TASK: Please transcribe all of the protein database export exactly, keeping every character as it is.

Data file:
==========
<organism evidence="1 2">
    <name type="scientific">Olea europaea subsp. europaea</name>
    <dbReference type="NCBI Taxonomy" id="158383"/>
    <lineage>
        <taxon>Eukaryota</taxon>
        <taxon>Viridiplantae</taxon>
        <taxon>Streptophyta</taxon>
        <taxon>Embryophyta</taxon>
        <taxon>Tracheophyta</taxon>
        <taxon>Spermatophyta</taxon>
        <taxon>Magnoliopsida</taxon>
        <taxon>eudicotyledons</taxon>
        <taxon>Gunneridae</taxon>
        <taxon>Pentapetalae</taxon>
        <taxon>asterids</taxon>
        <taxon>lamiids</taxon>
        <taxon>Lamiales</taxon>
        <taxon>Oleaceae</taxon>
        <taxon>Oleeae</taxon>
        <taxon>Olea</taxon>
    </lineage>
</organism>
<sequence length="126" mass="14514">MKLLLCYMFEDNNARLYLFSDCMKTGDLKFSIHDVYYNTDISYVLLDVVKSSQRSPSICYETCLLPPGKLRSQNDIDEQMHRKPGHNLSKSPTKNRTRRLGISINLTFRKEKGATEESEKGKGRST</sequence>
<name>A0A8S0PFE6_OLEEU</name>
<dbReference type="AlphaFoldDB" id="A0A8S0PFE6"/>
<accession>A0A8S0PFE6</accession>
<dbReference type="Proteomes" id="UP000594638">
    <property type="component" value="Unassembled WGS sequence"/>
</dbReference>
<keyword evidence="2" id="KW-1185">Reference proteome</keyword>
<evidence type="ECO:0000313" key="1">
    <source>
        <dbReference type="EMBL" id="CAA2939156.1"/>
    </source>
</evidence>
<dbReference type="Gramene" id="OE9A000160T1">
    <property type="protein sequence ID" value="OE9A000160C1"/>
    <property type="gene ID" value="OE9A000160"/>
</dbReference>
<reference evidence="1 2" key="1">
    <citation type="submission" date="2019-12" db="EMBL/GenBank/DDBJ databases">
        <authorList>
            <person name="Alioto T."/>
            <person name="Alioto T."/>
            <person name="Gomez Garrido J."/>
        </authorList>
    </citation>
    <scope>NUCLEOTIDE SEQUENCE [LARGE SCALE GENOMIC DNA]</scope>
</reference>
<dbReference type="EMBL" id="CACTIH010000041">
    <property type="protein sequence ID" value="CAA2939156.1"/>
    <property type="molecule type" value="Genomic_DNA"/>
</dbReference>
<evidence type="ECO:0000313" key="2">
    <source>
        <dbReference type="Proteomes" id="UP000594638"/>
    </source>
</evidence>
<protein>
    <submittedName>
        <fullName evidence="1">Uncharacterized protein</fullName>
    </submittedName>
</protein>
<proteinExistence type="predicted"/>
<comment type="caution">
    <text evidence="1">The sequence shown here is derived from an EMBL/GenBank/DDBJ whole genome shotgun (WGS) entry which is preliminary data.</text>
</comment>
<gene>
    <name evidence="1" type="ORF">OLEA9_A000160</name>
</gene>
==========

<organism evidence="1 2">
    <name type="scientific">Olea europaea subsp. europaea</name>
    <dbReference type="NCBI Taxonomy" id="158383"/>
    <lineage>
        <taxon>Eukaryota</taxon>
        <taxon>Viridiplantae</taxon>
        <taxon>Streptophyta</taxon>
        <taxon>Embryophyta</taxon>
        <taxon>Tracheophyta</taxon>
        <taxon>Spermatophyta</taxon>
        <taxon>Magnoliopsida</taxon>
        <taxon>eudicotyledons</taxon>
        <taxon>Gunneridae</taxon>
        <taxon>Pentapetalae</taxon>
        <taxon>asterids</taxon>
        <taxon>lamiids</taxon>
        <taxon>Lamiales</taxon>
        <taxon>Oleaceae</taxon>
        <taxon>Oleeae</taxon>
        <taxon>Olea</taxon>
    </lineage>
</organism>
<sequence length="126" mass="14514">MKLLLCYMFEDNNARLYLFSDCMKTGDLKFSIHDVYYNTDISYVLLDVVKSSQRSPSICYETCLLPPGKLRSQNDIDEQMHRKPGHNLSKSPTKNRTRRLGISINLTFRKEKGATEESEKGKGRST</sequence>
<name>A0A8S0PFE6_OLEEU</name>
<dbReference type="AlphaFoldDB" id="A0A8S0PFE6"/>
<accession>A0A8S0PFE6</accession>
<dbReference type="Proteomes" id="UP000594638">
    <property type="component" value="Unassembled WGS sequence"/>
</dbReference>
<keyword evidence="2" id="KW-1185">Reference proteome</keyword>
<evidence type="ECO:0000313" key="1">
    <source>
        <dbReference type="EMBL" id="CAA2939156.1"/>
    </source>
</evidence>
<dbReference type="Gramene" id="OE9A000160T1">
    <property type="protein sequence ID" value="OE9A000160C1"/>
    <property type="gene ID" value="OE9A000160"/>
</dbReference>
<reference evidence="1 2" key="1">
    <citation type="submission" date="2019-12" db="EMBL/GenBank/DDBJ databases">
        <authorList>
            <person name="Alioto T."/>
            <person name="Alioto T."/>
            <person name="Gomez Garrido J."/>
        </authorList>
    </citation>
    <scope>NUCLEOTIDE SEQUENCE [LARGE SCALE GENOMIC DNA]</scope>
</reference>
<dbReference type="EMBL" id="CACTIH010000041">
    <property type="protein sequence ID" value="CAA2939156.1"/>
    <property type="molecule type" value="Genomic_DNA"/>
</dbReference>
<evidence type="ECO:0000313" key="2">
    <source>
        <dbReference type="Proteomes" id="UP000594638"/>
    </source>
</evidence>
<protein>
    <submittedName>
        <fullName evidence="1">Uncharacterized protein</fullName>
    </submittedName>
</protein>
<proteinExistence type="predicted"/>
<comment type="caution">
    <text evidence="1">The sequence shown here is derived from an EMBL/GenBank/DDBJ whole genome shotgun (WGS) entry which is preliminary data.</text>
</comment>
<gene>
    <name evidence="1" type="ORF">OLEA9_A000160</name>
</gene>